Two Wheel View is more than just bikes and bike clubs. A lot of our value comes from the physical spaces we inhabit. Sociologist Ray Oldenburg states that people typically find meaning and connection in three places: the home, the office (or perhaps school, in the case of younger generations), and community hangouts or gathering places. He believes all three have ‘immense social value,’ but specifically promotes the importance of what he calls the ‘third place:’ informal public gathering spaces. These are places like libraries, coffee shops or skate parks, that Oldenburg considers vital to life, providing benefits that cannot be supplied by any other organizations in society. His research suggests that nothing contributes to one’s sense of belonging to a community as much as “membership” to a place external to the home or work/school.
Two Wheel View’s office and workshop serves many purposes. We provide youth development programs, we host a diverse assortment of community outreach events and we have brought together people from a range of backgrounds, cultures and experiences. As a placemaker, we are trying to develop a public space that attracts people and brings them together, fosters local identity and builds community. As Executive Director Laura Istead puts it, “we love to invite people into our space to see what we do” and we hope that our physical space will benefit the whole community.
As a place to receive education
As a youth development organization, one of our underlying tasks is to educate young people – not just with formal skills and knowledge, but also social and emotional learning. Our Beltline Bike Club takes place in our workshop, where the young people have the opportunity to gain information and new skills that will improve their chances of success in other parts of the community. We also host volunteer mechanic nights where anyone is welcome to come along and learn some new skills. We have recently launched “Discovery Sessions”, where, on every 3rd Tuesday, we deliver a lesson on different bike mechanic skills. Interested in joining a volunteer mechanic night? Sign up here. We also give lectures and workshops, such as our upcoming “Shift into Winter,” a panel discussion on winter cycling that will be led by Calgary's awarded "Commuter of the Year." Tickets by donation will be available at the door on the evening of the event or can be purchased online in advance by clicking here.
As a place to find social inclusion
Two Wheel View operates an open door policy and we welcome members of our community from all walks of life through our doors. We bring together the young and old through our youth development programs, we bring together those who are retired with those still in the workforce with our volunteer program and we bring together cycling enthusiasts with non-profit supports at our events. This contributes to greater tolerance, understanding, and empathy in our community.
As a place to be (rather than being somewhere else)
It’s well known that the hours after school are a risky time for youth, when they are more likely to engage in unhealthy behaviours. By operating an after school program in our workspace, we give young people who live in the inner city a safe space to go and develop healthy behaviours and useful skills during the time when they are most vulnerable to negative influence and poor decision-making.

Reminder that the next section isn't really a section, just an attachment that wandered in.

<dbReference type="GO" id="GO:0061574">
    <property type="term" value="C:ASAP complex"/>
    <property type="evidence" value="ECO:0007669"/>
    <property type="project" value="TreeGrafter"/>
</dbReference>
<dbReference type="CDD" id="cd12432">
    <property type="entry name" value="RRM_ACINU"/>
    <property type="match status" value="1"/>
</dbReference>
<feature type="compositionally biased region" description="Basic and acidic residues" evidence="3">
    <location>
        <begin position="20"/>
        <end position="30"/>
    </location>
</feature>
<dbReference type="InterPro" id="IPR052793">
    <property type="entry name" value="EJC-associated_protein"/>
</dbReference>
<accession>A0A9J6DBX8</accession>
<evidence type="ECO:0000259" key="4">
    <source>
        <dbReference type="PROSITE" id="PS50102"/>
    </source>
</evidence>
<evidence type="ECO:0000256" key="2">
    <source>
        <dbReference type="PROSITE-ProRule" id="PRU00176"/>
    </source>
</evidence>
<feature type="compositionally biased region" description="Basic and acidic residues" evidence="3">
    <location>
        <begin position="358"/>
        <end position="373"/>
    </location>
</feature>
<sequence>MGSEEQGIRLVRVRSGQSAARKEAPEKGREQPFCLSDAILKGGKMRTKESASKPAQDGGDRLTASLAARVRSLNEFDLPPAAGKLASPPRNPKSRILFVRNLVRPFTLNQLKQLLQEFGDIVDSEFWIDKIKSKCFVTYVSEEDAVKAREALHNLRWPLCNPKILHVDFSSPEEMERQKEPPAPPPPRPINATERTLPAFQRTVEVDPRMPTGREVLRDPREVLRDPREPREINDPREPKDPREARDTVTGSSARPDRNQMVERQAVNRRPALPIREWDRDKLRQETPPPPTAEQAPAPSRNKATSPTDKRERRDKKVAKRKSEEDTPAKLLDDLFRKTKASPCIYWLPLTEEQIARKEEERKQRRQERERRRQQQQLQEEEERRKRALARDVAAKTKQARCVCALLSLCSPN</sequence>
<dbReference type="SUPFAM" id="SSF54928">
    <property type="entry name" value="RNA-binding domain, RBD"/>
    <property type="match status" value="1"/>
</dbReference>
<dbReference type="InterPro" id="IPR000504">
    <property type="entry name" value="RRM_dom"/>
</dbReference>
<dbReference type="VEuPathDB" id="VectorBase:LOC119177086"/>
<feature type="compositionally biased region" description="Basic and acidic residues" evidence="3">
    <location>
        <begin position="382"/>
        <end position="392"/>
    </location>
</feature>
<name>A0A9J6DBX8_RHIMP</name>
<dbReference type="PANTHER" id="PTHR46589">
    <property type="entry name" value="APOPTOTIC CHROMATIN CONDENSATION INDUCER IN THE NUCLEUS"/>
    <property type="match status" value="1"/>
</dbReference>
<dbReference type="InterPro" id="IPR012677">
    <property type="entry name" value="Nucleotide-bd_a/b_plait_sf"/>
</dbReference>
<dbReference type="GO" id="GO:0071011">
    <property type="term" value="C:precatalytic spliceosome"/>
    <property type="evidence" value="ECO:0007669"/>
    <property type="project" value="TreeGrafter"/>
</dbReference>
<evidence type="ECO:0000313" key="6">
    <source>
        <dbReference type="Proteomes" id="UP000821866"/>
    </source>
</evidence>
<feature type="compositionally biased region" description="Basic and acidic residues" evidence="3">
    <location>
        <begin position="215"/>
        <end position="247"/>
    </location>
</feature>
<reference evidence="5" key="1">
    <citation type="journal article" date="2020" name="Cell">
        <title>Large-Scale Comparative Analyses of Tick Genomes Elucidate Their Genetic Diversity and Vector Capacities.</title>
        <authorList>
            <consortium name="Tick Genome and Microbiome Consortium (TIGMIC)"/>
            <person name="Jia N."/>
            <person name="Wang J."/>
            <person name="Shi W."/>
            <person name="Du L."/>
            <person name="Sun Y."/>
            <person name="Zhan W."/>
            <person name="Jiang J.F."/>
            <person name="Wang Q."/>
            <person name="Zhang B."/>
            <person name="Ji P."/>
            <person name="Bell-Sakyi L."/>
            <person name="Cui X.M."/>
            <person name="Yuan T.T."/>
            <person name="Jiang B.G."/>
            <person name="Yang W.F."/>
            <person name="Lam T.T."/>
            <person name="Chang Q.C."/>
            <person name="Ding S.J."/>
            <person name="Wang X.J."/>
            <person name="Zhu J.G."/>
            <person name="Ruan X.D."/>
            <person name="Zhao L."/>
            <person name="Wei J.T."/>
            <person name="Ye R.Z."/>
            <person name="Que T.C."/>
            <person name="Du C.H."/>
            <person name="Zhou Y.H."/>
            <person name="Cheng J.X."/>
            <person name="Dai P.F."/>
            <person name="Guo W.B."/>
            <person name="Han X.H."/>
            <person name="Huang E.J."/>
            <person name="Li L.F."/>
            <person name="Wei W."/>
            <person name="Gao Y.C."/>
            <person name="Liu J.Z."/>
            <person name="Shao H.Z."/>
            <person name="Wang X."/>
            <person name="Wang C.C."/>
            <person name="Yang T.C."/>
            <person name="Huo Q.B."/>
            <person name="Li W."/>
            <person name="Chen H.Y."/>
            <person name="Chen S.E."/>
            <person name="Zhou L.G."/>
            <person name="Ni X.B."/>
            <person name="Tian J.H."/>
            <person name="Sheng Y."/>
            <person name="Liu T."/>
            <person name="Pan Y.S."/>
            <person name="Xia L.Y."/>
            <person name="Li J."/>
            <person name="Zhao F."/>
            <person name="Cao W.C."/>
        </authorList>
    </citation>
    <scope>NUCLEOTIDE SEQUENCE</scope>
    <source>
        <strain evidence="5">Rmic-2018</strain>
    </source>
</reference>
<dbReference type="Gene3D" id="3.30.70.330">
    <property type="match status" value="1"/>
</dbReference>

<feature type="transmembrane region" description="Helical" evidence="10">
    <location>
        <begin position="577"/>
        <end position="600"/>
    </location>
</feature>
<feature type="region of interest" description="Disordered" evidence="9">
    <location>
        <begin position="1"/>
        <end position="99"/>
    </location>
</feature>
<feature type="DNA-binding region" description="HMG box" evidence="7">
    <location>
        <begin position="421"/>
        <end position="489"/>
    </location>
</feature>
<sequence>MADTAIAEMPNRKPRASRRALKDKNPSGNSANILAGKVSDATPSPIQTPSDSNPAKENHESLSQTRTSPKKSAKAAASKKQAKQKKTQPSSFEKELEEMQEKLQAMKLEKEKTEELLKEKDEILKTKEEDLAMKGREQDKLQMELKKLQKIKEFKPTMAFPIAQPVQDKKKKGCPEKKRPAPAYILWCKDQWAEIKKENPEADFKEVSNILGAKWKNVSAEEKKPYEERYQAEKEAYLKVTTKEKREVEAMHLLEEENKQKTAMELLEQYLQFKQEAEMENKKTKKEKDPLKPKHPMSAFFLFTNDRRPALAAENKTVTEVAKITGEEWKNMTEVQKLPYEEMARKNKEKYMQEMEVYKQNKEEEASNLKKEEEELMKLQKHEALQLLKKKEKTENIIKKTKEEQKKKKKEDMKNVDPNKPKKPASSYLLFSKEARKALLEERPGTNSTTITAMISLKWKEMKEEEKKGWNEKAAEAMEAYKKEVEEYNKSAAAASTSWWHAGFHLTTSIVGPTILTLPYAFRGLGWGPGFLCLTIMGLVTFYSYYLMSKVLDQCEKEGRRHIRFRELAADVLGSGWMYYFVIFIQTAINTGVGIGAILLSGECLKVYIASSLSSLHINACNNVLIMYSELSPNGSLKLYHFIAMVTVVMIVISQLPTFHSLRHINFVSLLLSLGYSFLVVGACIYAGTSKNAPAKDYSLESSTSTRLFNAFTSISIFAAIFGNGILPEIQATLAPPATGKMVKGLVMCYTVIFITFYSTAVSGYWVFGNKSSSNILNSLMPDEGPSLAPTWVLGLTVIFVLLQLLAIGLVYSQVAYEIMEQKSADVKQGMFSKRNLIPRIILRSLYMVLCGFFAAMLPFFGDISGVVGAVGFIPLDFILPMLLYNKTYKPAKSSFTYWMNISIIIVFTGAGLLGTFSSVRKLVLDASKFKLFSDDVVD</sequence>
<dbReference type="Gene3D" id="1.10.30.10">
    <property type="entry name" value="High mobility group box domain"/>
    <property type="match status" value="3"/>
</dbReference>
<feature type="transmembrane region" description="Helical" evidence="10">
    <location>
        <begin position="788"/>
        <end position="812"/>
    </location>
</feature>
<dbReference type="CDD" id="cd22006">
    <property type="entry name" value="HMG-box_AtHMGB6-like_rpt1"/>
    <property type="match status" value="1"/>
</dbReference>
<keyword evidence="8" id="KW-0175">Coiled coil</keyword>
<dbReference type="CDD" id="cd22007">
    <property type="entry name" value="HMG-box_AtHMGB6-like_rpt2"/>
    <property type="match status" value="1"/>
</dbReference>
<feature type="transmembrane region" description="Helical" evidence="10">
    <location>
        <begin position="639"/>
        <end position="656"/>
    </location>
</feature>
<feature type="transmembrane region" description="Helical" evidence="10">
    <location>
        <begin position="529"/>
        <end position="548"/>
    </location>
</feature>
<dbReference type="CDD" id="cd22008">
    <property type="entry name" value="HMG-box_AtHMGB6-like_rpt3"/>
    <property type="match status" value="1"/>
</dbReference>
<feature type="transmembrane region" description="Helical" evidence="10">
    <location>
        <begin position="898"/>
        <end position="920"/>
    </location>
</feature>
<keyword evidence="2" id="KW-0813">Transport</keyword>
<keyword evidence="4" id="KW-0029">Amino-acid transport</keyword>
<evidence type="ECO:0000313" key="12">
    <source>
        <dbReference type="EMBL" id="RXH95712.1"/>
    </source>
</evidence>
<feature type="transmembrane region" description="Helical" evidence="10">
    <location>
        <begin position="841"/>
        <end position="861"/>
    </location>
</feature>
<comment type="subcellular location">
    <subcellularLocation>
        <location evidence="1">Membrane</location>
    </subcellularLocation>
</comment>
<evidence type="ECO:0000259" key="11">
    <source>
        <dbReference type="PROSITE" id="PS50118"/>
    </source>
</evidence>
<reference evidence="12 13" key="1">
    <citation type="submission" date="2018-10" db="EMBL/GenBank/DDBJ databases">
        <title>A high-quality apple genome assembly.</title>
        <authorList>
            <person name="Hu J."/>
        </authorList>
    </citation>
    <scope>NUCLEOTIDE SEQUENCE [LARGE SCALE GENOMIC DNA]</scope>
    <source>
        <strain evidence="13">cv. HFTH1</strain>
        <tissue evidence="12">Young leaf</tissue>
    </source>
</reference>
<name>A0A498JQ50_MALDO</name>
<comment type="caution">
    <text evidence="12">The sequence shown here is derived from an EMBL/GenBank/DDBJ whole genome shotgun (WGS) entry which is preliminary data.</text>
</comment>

As a place to give back
Through our volunteer program and the various fundraisers we host and participate in throughout the year, we give our community the opportunity to give back. Taking the time to give back is important not only because it benefits others but it makes us feel good, it strengthens our personal values and it improves the relationships we have with others.
As a place to gain something
As a social enterprise bike shop, Two Wheel View has been selling bikes since the beginning of 2018. This program has given our volunteer mechanics new skills and purpose and has given the recipients of these lovingly rebuilt bicycles a source of transportation, healthy habits and entertainment.
As a place to improve our city
We have had hundreds of used, pre-loved and broken bikes and parts flow through our workshop. By recycling, rebuilding, repurposing and rehoming these incredibly useful tools, we have saved our city from the burden of a substantial amount of waste and hopefully, reduced carbon emissions by promoting two-wheeled transportation.
As a place for entertainment
The fundraisers we host in our spaces serve not only to benefit our organization financially; they also give us a chance to have fun with our friends. They are every bit as much about ‘friend-raising’ as they are about raising funds. Lectures & talks, such as like last week’s “Around the world on a bike” story-telling session hosted by Two Wheel View Founders, the McFerrins, and our annual “Adventurer Series” are more chances for us to bring together people with mutual interests for some vicarious adventures.
Community is characterized by a sense of belonging, mutual support and opportunity. Two Wheel View aims to provide value to our community in as many ways as possible for as many people as possible. Interested in getting involved? Contact us via email or come on down to our shop – we look forward to your visit!
Oldenburg, R. (1999). The Great Good Place: Cafes, Coffee Shops, Bookstores, Bars, Hair Salons, and Other Hangouts at the Heart of a Community. Marlowe & Company, New York, NY.
Tosic, N. (2016). The Importance of Community in Collaborative Space. ShareDesk. Retrieved November 1, 2018. https://www.sharedesk.net/blog/2016/05/the-importance-of-community-in-collaborative-space/